- Information Reporting by Applicable Large Employers: http://www.irs.gov/Affordable-Care-Act/Employers/Information-Reporting-by-Applicable-Large-Employers
- Basic Information
- Coordination with Employer Shared Responsibility & Premium Tax Credit Provisions
- Affect Employers
- Controlled Group / Common Ownership
- When to Report
- Information to be Reported to the IRS
- Information to be Furnished to Full-Time Employees
- How to Report
- Self-Insured Employers
- How to File Electronically (required for employers filing 250 or more returns)
- Information Reporting Penalties (up to $250 for each return filed incorrectly, up to a maximum penalty of $3,000,000; up to $250 for each statement furnished incorrectly, up to a maximum penalty of $3,000,000)
- More Information
- Questions and Answers about Information Reporting by Employers on Form 1094-C and Form 1095-C: http://www.irs.gov/Affordable-Care-Act/Employers/Questions-and-Answers-about-Information-Reporting-by-Employers-on-Form-1094-C-and-Form-1095-C
- Basics of Employer Reporting: Questions 1-5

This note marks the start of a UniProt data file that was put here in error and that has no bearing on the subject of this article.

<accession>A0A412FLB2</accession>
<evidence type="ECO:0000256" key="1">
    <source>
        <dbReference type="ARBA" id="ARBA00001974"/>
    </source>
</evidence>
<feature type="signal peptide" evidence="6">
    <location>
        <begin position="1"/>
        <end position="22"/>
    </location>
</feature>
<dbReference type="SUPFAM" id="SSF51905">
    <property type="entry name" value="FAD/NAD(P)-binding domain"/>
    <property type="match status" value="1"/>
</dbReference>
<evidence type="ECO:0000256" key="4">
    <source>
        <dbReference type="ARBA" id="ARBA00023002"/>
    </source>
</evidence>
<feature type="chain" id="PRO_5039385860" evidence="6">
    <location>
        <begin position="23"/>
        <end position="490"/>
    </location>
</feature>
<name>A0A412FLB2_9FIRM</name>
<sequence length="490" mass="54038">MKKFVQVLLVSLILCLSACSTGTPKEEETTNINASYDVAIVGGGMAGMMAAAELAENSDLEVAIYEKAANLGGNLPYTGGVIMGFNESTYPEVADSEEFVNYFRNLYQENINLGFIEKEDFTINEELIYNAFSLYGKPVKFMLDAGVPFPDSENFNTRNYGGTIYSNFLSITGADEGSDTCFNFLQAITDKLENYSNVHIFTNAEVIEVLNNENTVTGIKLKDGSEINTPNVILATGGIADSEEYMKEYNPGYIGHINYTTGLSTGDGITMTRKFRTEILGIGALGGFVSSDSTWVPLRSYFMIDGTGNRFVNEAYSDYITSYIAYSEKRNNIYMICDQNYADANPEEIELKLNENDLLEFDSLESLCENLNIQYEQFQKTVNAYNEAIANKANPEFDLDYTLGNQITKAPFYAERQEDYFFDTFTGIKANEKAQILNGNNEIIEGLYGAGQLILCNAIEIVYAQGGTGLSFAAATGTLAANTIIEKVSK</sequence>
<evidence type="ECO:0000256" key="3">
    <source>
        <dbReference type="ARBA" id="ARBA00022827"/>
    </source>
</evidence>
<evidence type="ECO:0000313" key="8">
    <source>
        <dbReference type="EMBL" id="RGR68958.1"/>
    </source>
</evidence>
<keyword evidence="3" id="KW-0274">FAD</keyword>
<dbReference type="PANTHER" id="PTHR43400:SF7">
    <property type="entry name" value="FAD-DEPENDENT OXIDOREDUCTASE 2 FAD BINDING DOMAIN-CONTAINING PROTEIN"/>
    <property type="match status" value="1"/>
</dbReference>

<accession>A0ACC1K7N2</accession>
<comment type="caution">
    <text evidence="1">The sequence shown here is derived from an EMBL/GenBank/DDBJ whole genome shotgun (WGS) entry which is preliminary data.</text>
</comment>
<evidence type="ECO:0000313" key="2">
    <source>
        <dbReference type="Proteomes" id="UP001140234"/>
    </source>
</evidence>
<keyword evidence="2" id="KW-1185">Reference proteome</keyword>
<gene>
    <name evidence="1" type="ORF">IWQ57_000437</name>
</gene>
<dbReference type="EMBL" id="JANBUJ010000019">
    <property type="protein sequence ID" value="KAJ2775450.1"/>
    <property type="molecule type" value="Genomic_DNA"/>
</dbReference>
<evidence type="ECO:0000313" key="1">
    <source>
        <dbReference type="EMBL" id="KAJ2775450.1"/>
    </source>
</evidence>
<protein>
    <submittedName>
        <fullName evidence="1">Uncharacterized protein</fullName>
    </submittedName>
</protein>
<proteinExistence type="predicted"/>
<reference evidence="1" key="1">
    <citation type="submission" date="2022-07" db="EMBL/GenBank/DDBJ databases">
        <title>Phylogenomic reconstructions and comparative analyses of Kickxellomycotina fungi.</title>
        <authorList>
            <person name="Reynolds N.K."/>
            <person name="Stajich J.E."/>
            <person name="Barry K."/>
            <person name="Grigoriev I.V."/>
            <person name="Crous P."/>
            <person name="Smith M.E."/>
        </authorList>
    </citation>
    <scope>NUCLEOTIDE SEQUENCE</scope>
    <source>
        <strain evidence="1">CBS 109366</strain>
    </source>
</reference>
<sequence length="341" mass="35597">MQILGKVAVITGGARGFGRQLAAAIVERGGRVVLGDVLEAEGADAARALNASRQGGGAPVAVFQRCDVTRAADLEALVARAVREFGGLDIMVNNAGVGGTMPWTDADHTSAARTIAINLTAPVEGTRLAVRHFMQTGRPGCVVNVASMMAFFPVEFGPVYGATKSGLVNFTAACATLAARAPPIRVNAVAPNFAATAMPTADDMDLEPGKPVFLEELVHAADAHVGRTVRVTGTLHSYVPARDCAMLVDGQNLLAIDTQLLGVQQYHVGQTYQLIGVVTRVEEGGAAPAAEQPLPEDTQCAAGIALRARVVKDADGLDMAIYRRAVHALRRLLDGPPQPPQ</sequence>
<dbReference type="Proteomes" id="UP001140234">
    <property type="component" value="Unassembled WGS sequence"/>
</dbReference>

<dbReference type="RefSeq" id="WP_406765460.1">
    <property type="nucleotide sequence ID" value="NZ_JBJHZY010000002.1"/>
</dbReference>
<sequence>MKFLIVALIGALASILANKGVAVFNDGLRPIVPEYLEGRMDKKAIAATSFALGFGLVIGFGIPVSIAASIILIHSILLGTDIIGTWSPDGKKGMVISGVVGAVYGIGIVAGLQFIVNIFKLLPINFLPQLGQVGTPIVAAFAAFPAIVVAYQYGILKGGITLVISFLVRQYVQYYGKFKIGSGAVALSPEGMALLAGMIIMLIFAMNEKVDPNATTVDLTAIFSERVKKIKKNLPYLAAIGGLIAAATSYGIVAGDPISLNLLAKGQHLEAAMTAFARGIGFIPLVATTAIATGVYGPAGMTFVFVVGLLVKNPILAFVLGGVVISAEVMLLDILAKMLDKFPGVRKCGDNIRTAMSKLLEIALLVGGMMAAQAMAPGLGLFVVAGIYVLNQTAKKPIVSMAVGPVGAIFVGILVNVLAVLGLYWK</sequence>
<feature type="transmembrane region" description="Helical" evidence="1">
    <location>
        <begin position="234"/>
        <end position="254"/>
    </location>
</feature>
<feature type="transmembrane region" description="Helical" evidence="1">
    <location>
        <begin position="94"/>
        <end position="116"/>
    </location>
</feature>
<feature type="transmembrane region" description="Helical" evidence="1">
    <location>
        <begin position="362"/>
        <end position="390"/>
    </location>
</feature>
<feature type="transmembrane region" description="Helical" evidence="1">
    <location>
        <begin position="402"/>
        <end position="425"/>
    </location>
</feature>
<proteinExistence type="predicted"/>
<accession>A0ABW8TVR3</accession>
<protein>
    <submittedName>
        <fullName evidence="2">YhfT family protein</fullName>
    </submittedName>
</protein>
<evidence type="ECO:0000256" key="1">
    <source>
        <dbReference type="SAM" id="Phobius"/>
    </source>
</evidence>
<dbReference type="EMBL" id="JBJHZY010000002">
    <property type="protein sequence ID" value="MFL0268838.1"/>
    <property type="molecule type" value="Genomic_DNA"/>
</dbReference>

- Reporting Offers of Coverage and other Enrollment Information: Questions 6-13
- Reporting for Governmental Units : Questions 14-15
- Reporting Offers of COBRA Coverage: Questions 16-18
- Employers Providing Self-Insured Health Coverage Must Report on Information Returns: http://www.irs.gov/Affordable-Care-Act/Individuals-and-Families/Self-Insured-Employers-Must-File-Health-Coverage-Information-Returns
- Health Care Tax Tips – The IRS has released a number of Tax Tips, many of which address Information Reporting. Please see the following link (you are able to reach numerous other Health Care Tax Tips from that page as well organized by month): http://www.irs.gov/Affordable-Care-Act/Employers/Questions-and-Answers-to-Help-Your-Organization-Understand-ACA-Reporting-Requirements
- IRS Official Guidance on Substitute Employer Reporting Statements: http://www.irs.gov/pub/irs-dft/p5223–dft.pdf#08112015
- IRS Website for Submitting Returns Electronically: http://www.irs.gov/for-Tax-Pros/Software-Developers/Information-Returns/Affordable-Care-Act-Information-Return-AIR-Program
- Required steps include:
- Registering with the IRS’s e-service website
- Obtaining an AIR Transmitter Control Code
- Passing certain system tests
- Additional information and links regarding electronic filing are included in above site
- Required steps include:
Due to the incredibly detailed reporting requirements, as well as the heightened penalties, now is the time for employers to carefully review these rules to ensure they are properly tracking and reporting the required information.
This alert just serves as a general summary of the lengthy and comprehensive Information Reporting instructions and forms. For more information on this issue, please contact Fraser Trebilcock attorney Elizabeth H. Latchana at 517.377.0826 or email@example.com.